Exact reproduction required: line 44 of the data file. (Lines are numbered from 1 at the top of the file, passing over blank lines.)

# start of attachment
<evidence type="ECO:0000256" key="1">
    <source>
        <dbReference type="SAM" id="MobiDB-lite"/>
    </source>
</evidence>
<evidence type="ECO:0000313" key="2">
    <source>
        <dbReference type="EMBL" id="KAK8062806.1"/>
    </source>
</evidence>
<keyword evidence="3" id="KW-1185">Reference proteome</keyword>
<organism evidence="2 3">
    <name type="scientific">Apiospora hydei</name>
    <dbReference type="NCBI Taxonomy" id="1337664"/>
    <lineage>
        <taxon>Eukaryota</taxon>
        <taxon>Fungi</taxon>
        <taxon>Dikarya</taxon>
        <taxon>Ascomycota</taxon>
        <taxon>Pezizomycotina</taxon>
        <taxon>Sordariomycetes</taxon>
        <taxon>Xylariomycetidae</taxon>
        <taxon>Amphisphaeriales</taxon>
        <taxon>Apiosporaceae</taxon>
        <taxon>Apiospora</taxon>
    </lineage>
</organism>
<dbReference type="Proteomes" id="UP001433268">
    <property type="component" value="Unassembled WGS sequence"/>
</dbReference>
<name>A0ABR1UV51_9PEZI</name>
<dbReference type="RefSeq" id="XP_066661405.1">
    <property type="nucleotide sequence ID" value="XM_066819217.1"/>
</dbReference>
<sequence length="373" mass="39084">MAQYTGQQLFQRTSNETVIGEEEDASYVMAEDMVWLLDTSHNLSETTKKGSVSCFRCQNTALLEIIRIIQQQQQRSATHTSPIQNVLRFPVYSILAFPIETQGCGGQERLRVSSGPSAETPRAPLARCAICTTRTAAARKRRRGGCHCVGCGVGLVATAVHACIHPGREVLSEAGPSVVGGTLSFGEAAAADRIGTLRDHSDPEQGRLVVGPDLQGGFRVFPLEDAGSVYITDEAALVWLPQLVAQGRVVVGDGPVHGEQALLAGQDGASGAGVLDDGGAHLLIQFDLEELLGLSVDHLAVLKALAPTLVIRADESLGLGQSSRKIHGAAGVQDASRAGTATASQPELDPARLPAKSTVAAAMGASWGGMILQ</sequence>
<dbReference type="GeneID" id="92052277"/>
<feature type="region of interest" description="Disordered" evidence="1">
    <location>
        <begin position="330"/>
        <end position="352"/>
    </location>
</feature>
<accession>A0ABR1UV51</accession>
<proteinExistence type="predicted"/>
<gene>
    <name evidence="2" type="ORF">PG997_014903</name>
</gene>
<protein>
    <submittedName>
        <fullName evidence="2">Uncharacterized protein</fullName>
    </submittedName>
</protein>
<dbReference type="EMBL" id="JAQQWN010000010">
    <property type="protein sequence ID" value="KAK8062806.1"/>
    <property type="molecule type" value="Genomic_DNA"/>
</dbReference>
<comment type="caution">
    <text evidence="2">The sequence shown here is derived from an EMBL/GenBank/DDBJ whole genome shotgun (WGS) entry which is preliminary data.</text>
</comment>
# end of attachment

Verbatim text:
<proteinExistence type="predicted"/>